Rotate legislative sessions

Posted: Sunday, November 10, 2002

Now that the November general elections have concluded, Juneau's electorate and community leaders are breathing a collective sigh of relief that another attempt to move the capital has been foiled. We are all wondering if this time the issue has been put to bed for keeps. Privately, we sense that this is just another round in a seemingly endless contest to wrest the seat of government from Juneau. The truth is this issue never will be resolved if we continue to react defensively toward each and every move proposal.

To think we can stave off the move by building a road into our community borders on the absurd. Can you imagine making a two and a half day drive to Juneau in January, spending a few days with a legislator and then making the trip home? Few Interior residents have the time, money and energy for such a trip. Then there is the related problem of road maintenance. There are not enough funds or personnel to maintain the roads we have now. Maintaining a highway that skirts the Chilkat Mountains will cost a small fortune. That's money we don't have.

The truth is that keeping the capital in Juneau relates more to demographics than access. The Railbelt contains two-thirds of the state's population and the fastest growing region in Alaska is Southcentral. Putting the Legislature where most Alaskans live makes sense to tens of thousands of our citizens. Concerned leaders in Juneau can take advantage of this argument by putting forth a thoughtful and progressive idea of their own. Beginning in 2004, rotate legislative sessions on alternate years between Juneau, Anchorage and Fairbanks. This is a "big gulp" strategy because it requires our political leaders to swallow hard and overcome the fear that rotating the legislative sessions means the capital is up for grabs. The capital stays in Juneau because it is a largely bureaucratic function, while sharing the legislative process with the majority of the state's population is the right thing to do. This approach will be awkward at first, but its implementation will take the steam out of the perception that legislative action in far-off Juneau is government out of sight and mind.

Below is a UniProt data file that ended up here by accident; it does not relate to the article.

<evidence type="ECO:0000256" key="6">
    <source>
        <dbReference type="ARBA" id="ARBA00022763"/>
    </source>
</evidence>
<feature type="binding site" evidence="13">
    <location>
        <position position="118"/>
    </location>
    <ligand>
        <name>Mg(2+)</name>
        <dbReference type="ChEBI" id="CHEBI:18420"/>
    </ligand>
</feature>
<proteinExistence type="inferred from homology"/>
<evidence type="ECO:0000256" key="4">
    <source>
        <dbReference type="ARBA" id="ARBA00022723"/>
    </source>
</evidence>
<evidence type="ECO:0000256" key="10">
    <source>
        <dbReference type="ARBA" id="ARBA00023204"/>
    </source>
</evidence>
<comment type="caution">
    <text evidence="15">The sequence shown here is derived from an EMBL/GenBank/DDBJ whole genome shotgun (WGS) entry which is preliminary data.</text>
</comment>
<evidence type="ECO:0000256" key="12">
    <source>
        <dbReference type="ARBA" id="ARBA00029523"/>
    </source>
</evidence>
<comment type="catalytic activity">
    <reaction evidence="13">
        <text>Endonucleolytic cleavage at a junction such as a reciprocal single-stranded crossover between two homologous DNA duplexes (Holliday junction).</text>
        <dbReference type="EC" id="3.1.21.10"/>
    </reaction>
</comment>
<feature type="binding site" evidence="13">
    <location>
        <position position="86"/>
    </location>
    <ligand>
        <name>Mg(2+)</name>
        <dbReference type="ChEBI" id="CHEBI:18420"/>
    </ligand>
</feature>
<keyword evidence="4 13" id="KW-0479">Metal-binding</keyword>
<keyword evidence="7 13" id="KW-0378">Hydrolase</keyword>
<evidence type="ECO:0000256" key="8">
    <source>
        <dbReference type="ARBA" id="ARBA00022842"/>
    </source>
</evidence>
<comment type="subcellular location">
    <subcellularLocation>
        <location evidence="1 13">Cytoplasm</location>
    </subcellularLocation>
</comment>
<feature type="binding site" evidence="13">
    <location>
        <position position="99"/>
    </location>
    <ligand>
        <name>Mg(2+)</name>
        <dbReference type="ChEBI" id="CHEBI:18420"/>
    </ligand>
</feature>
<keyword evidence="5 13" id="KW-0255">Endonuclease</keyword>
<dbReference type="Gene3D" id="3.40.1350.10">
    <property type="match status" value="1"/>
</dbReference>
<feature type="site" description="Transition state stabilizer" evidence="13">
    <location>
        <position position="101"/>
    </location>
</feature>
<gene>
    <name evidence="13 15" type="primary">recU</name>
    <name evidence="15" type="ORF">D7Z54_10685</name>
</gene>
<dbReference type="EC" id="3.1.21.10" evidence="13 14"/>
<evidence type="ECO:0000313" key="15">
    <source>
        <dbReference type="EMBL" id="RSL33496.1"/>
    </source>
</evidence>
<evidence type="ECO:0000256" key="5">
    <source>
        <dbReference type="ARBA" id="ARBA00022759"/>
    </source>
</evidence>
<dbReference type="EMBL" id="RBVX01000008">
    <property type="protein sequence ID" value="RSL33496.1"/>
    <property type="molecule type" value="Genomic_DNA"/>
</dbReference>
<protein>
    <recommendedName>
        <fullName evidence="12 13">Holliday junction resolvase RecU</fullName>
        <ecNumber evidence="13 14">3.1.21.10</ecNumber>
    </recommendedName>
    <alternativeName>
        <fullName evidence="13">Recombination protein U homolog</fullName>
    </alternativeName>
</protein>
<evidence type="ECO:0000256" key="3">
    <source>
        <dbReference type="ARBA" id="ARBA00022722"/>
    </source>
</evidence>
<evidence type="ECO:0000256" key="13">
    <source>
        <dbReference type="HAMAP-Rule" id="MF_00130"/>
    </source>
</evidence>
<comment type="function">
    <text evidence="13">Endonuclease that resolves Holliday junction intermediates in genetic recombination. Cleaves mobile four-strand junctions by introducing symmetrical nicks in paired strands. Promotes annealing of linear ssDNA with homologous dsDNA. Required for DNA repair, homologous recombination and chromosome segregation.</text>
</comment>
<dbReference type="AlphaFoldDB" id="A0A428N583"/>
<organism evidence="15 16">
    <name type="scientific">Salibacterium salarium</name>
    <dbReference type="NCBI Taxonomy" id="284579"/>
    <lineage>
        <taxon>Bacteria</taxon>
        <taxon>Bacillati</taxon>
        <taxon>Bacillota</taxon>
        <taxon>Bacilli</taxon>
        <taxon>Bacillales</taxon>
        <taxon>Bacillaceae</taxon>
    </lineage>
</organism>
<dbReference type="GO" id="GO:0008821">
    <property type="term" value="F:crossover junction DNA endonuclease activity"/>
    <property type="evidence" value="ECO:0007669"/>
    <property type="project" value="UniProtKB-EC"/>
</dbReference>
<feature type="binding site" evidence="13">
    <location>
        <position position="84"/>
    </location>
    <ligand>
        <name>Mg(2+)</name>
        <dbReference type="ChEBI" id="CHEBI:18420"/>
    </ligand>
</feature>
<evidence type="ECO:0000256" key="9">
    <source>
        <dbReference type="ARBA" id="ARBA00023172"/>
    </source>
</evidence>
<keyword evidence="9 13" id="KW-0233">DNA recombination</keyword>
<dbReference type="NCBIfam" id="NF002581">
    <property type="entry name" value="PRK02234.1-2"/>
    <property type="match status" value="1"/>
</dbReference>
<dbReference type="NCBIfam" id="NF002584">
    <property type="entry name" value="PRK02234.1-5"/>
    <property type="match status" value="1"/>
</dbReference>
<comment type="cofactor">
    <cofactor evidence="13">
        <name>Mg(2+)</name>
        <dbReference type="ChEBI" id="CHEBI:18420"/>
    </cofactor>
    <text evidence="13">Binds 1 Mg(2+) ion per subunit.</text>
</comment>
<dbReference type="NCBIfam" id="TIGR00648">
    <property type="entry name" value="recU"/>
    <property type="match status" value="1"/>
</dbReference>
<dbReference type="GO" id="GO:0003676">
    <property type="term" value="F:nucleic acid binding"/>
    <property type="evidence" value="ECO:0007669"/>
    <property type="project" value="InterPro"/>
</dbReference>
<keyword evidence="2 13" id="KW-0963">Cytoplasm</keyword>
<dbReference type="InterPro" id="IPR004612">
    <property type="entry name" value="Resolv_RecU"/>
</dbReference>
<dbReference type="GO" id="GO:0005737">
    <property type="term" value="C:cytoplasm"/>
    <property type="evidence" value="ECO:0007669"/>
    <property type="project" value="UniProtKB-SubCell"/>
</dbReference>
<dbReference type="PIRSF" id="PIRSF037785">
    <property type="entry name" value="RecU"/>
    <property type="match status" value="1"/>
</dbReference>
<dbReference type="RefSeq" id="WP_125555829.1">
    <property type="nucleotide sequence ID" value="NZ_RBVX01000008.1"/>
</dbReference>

If our political leaders have the courage to move aggressively with this proposal, it will represent the first real step in protecting Juneau as the capital. Continued defensive posturing will result in the inevitable: Ultimately, Juneau will lose both the capital and the Legislature because of our state's geography and demographics.

Greg Capito


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